decaffeinated coffee

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  • noun

Synonyms for decaffeinated coffee

coffee with the caffeine removed


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References in periodicals archive ?
Multi-Outlet Sales of Decaffeinated Coffee, 2014-16 2014 2015 2016 $ million $ million $ million Ground Decaffeinated 320.
The remaining participants were given decaffeinated coffee with an added substance to make it the same degree of bitterness as the first drink.
Summary: Nespresso launches a range of decaffeinated coffees to deliver inspiring coffee moments.
VX) announced on Monday the opening of a new production plant for decaffeinated coffee beans in the Dong Nai province of South-East Vietnam, the company's first in Asia.
ISLAMABAD -- Regular, moderate consumption of filtered, decaffeinated coffee may decrease an individual's risk of developing Type 2 diabetes, promising research indicates.
However, it is unclear whether decaffeinated coffee is also associated with liver enzymes.
While baseline decaffeinated coffee consumption was associated with a lower type 2 diabetes risk, the changes in decaffeinated coffee consumption did not change this risk.
Lead researcher Michel Lucas, a research fellow in the Department of Nutrition at the Harvard School of Public Health, and colleagues found the risk of suicide for adults who drank two to four cups of caffeinated coffee per day was about half that of those who drank decaffeinated coffee or very little or no coffee.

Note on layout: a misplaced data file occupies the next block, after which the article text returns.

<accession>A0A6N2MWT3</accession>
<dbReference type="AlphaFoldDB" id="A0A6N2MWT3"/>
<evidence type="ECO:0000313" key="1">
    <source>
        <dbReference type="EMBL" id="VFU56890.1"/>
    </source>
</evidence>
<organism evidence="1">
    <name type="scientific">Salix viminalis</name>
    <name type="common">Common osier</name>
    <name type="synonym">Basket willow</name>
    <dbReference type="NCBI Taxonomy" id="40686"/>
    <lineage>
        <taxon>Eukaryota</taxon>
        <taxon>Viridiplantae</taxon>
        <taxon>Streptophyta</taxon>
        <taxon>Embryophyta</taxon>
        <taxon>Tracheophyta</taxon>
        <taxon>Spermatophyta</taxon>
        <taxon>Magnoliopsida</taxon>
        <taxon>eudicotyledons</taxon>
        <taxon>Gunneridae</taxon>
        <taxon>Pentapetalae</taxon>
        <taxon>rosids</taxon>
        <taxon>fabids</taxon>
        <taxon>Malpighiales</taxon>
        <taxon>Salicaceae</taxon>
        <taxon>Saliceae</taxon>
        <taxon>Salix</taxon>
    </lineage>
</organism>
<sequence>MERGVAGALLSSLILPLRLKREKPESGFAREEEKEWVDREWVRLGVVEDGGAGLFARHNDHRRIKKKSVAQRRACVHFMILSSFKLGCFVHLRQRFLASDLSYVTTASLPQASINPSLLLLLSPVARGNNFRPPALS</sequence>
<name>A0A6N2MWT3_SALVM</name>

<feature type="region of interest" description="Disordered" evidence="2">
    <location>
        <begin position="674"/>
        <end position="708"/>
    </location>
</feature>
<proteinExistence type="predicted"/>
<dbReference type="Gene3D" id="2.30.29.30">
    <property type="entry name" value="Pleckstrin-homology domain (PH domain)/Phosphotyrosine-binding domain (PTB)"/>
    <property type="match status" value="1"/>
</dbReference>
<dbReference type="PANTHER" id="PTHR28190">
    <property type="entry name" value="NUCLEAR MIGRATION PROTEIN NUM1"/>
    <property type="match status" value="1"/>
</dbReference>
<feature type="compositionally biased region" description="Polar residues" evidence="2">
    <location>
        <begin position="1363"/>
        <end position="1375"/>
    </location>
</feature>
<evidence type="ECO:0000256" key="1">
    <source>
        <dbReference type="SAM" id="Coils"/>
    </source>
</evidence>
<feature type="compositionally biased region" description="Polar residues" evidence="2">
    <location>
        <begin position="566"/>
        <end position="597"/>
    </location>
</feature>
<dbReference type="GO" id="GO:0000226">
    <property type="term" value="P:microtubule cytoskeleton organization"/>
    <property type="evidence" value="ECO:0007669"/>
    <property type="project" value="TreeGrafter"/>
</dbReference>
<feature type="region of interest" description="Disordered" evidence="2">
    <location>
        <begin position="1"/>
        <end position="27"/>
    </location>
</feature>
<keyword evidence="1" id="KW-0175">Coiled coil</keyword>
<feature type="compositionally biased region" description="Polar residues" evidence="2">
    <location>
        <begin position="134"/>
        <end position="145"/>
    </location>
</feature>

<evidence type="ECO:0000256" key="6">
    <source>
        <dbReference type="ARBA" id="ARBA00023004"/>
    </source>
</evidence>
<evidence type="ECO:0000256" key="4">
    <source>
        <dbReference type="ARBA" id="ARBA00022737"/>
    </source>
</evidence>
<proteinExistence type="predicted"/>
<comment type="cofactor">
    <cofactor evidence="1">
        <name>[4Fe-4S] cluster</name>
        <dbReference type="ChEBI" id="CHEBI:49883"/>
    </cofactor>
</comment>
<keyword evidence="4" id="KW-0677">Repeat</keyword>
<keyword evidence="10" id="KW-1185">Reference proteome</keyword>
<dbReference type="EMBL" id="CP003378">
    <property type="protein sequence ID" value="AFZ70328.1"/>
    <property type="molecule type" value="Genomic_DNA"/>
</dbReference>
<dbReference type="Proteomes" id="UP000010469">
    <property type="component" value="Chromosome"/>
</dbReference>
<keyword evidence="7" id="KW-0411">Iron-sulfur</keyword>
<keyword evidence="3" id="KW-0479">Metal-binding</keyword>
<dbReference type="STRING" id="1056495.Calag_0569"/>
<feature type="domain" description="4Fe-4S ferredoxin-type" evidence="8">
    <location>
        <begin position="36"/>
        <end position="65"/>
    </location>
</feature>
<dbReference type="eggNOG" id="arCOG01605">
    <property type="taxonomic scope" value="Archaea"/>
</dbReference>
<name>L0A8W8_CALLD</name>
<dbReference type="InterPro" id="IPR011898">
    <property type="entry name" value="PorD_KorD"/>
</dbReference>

Coffee lovers who apparently drink two to four cups daily are found to be at reduced risk of suicide, as compared to those who drink decaffeinated coffee or little to no coffee.
Participants were given either normal coffee, decaffeinated coffee, or a caffeine tablet with breakfast and their appetites were monitored until lunch.
The effect on risk of decaffeinated coffee was minimal and zero with tea.
Decaffeinated coffee may offer protection for the aging brain, suggests an animal study published in the January 2012 issue of Nutritional Neuroscience.
However, their study shows consumption of caffeinated or decaffeinated coffee was linked to a lower risk.
Interestingly, the association between coffee and a lower risk of death was similar whether the coffee drinker consumed caffeinated or decaffeinated coffee, suggesting that it isn't caffeine but other ingredients that produce the measured benefits.
Decaffeinated coffee had no effect, and tea had a reduced effect consistent lower caffeine levels.